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Councilmembers Fear Conversion of Santa Monica Beachfront Hotels to Condos

 
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By Jonathan Friedman
Associate Editor

June 23, 2017 -- Nearly 30 years ago Santa Monica voters approved Proposition S that prohibited further construction of hotels and restaurants along the city’s coast.

City Councilmembers now fear the “control on coastal land use intensification” created by the measure is threatened by the potential conversion of hotels into luxury condos.

Mayor Ted Winterer along with Councilmembers Tony Vazquez and Kevin McKeown have placed an item on the Tuesday council meeting agenda requesting City staff “explore ways” to prevent that from happening.

“International investment trends show multinational corporations gobbling up American hospitality facilities, sometimes to cash them out by conversion of hotels into luxury condos,” wrote McKeown in an email to The Lookout.

He continued, “When Santa Monicans passed Prop S in 1990, we gave a clear signal as to our intent to limit further transformation of our beach.”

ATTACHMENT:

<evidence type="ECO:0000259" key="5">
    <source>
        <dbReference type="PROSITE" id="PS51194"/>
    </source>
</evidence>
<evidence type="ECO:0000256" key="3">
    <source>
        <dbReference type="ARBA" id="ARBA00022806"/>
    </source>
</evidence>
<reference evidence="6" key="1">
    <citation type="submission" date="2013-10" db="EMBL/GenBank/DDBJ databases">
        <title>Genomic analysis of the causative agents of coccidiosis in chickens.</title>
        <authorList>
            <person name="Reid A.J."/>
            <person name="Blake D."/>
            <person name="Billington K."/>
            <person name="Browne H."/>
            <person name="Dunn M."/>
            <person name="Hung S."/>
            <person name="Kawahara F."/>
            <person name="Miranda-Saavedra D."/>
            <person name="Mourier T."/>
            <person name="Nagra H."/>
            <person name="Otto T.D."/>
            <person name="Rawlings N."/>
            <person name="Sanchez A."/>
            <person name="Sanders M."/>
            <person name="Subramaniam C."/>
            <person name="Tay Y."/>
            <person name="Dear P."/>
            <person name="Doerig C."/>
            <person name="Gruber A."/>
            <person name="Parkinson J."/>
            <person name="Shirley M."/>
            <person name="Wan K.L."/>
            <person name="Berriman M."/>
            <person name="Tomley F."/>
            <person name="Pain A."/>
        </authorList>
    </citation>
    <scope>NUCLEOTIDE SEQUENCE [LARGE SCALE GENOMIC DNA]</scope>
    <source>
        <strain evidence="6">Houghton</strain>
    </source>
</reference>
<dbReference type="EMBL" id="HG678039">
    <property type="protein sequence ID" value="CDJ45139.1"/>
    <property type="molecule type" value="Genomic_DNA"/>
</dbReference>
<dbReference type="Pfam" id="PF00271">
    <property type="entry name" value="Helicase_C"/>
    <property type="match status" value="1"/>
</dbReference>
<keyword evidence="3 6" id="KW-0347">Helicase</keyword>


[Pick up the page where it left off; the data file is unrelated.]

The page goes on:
At the moment, this scenario happening in Santa Monica appears to be hypothetical.

McKeown did not mention any specific conversion attempts on the horizon, although The Lookout did not ask if there were, nor is this publication aware of any.

Prop S was brought to the ballot for the 1990 election by a group of slow-growth activists as the Save Our Beach Initiative.

Its passage that year created the Beach Overlay District west of Ocean Avenue, where prohibited entities include hotels, motels and restaurants larger than 2,000 square feet and higher than one story.

Prohibited entities existing since before the election are classified as “legal nonconforming” by the City Attorney’s Office, according to a 2012 memo, with reconstruction of them allowed.

The Beach Overlay District does not address condos or any other type of housing, although it states “any [allowable] use not specifically listed” is prohibited.

The listed allowable uses are open space, public beaches, parks, incidental park structures, gardens, playgrounds, recreational buildings, and recreational areas.

McKeown told The Lookout that the existing hotels “provide solid middle-class jobs and reliable revenue to pay for City services,” but that luxury condos would not do this.

Instead, McKeown wrote, they would “diminish the visitor-serving facilities encouraged by California’s Coastal Act.”

He added, “Multinational corporations might profit, while luxury condo owners would further gentrify our beachfront, and our Santa Monica community would be the loser.

"We need to explore ways to control what international money can do with our beach.”

 


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